Clearing up the Autodesk rental / subscription / maintenance naming confusion

Some people are confused by Autodesk’s naming terminology about subscription, maintenance and rental. This is entirely Autodesk’s fault, because it took a name (Subscription) which had a long-established meaning (including perpetual licensing) and used that name (but without its initial capital) to mean the opposite (no perpetual licensing).

There was a brief period, only last year, where the S word meant both things at the same time and differentiation between the opposing meanings was achieved using different prefixes.

Confused yet?

I’m not sure whether it’s kinder to view Autodesk doing something so obviously confusing as merely incompetence in communication or a deliberate attempt to confuse and deceive customers and/or the share market. Or maybe it was an inspired choice and I’m too obtuse to comprehend its genius. Choose whichever explanation you prefer.

In an attempt to clear things up, but at the risk of confusing matters further, Autodesk’s naming history …

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What’s in a name? AutoCAD 360 / mobile app confusion

Has Autodesk’s online DWG viewer/markup tool had yet another rename? It’s hard to tell. I suspect there’s a rename process going on that’s not yet complete.

Here’s the list of names so far. I think.

  • Visual Tau (when acquired by Autodesk)
  • Project Butterfly (Autodesk Labs name)
  • AutoCAD WS
  • AutoCAD 360
  • AutoCAD mobile app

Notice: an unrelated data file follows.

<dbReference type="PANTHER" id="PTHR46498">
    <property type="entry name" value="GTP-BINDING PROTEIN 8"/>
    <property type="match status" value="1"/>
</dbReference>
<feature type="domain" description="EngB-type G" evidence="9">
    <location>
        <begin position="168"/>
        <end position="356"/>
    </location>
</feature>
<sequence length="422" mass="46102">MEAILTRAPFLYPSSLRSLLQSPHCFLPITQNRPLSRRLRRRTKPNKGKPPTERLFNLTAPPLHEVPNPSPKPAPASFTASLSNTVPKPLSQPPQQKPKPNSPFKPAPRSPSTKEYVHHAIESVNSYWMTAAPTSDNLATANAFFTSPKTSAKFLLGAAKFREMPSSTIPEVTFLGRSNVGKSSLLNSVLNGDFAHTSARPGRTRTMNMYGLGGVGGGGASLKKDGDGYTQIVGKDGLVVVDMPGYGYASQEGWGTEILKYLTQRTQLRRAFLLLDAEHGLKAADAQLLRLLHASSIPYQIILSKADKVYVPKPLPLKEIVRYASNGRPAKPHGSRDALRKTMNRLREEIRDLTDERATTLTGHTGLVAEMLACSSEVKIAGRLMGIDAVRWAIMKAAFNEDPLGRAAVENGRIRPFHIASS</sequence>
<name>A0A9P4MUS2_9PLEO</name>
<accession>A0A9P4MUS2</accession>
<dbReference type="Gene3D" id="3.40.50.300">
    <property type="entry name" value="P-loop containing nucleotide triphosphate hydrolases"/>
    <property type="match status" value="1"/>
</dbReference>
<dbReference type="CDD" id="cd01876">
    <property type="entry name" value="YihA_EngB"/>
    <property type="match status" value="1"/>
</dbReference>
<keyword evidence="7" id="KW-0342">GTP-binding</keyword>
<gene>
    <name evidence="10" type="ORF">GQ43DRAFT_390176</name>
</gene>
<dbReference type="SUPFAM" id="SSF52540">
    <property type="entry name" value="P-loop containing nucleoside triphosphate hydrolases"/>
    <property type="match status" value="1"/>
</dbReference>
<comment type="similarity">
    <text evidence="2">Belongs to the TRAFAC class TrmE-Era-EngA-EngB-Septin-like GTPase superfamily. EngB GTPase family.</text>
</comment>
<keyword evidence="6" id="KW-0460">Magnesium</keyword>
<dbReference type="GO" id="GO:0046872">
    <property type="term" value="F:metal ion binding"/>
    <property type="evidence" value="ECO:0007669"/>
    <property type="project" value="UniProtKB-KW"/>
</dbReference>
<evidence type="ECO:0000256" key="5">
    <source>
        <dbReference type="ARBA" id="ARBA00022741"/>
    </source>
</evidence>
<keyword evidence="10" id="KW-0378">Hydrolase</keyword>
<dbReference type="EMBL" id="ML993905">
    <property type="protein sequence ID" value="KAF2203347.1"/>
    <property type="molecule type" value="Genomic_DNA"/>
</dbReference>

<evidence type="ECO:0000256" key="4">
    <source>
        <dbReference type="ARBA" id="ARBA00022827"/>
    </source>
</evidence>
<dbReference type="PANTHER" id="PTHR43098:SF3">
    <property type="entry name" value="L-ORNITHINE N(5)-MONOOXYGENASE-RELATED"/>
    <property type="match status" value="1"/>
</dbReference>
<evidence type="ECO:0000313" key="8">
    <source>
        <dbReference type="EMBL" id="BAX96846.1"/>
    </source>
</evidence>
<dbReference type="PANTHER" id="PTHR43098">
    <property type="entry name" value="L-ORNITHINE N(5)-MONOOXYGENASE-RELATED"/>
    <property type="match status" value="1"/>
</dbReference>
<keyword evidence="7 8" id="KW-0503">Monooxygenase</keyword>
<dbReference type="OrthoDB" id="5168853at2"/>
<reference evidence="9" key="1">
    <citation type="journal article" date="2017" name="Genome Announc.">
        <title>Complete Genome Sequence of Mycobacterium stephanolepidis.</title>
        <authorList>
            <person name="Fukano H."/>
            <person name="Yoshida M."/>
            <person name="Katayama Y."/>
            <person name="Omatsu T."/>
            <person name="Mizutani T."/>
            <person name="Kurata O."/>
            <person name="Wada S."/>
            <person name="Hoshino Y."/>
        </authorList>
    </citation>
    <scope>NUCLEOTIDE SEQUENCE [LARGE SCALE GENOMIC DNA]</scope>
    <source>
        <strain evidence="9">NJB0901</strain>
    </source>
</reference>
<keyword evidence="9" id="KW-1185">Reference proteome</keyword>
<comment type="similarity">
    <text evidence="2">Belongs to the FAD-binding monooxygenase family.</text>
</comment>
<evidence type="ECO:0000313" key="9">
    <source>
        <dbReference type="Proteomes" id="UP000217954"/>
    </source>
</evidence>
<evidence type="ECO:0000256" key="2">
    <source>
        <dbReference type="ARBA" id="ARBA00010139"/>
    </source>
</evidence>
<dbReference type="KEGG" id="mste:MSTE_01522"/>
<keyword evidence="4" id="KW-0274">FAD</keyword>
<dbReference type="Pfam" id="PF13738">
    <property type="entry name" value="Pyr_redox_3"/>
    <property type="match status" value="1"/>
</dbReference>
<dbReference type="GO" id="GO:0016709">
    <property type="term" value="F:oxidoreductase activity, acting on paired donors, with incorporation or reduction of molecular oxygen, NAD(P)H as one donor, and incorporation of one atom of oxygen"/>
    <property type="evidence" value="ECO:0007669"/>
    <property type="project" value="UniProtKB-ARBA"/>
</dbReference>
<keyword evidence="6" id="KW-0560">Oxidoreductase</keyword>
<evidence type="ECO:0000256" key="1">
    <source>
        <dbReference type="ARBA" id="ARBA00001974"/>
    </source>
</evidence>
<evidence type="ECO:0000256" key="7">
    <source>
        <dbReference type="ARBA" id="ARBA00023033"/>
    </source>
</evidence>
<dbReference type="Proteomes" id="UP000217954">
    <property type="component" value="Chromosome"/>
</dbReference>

The last two names appear to be interchangeable right now. What led me to this confusion is the very sub-optimal customer experience I had in attempting to try out AutoCAD 360. The best way to describe it is a wild goose chase.

I started from a point familiar to current AutoCAD maintenance and subscription customers, the Autodesk Accounts page. Like the majority of AutoCAD users, I accessed this using a browser on a Windows PC. Among the options in there was this. Hmm, AutoCAD® 360, free, Access now. Let’s try that out.

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When is a subscription-only update not a subscription-only update?

Before I get started, I want to clarify the meaning of the word ‘subscription’. For about 15 years, the word Subscription (note the initial capital) meant something specific for Autodesk customers. It meant you had bought a perpetual license and instead of paying for periodical updates, you paid for a year’s Subscription in advance. In allowed access to any new release that appeared during that year plus various other benefits.

That thing that was once called ‘Subscription’ has now been renamed ‘maintenance’ (no initial capital) in Autodeskspeak. So what does ‘subscription’ (no initial capital) mean? Rental. You pay in advance for use of the product for a period and when you stop paying, you stop using the product. This is now the only way to obtain Autodesk software you don’t already own. In addition to access to any new release that appears during the subscription period, it provides other benefits …

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When is AutoCAD not AutoCAD?

When is AutoCAD nor AutoCAD? When it’s AutoCAD WS. But it’s not quite that simple.

I’ve been correcting people for months when they say things like “Project Butterfly is AutoCAD on the Cloud.” No, it’s not. It’s a DWG editor of sorts, but anybody who has used both will know that it’s not AutoCAD or anything like it. Although it’s useful for viewing and markup and is improving all the time, Project Butterfly is still very restricted and is likely to remain so for a long time. You wouldn’t want to spend a significant portion of your day drawing with it.

OK, so Project Butterfly isn’t AutoCAD. I’m glad we’ve cleared that up. But wait! Now it is AutoCAD! AutoCAD WS, that is. AutoCAD WS is the recently-announced free iPod/iPhone/iPad app to access Project Butterfly. But it’s not really AutoCAD either, despite being named thus. Confused yet?

AutoCAD is Autodesk’s strongest brand …

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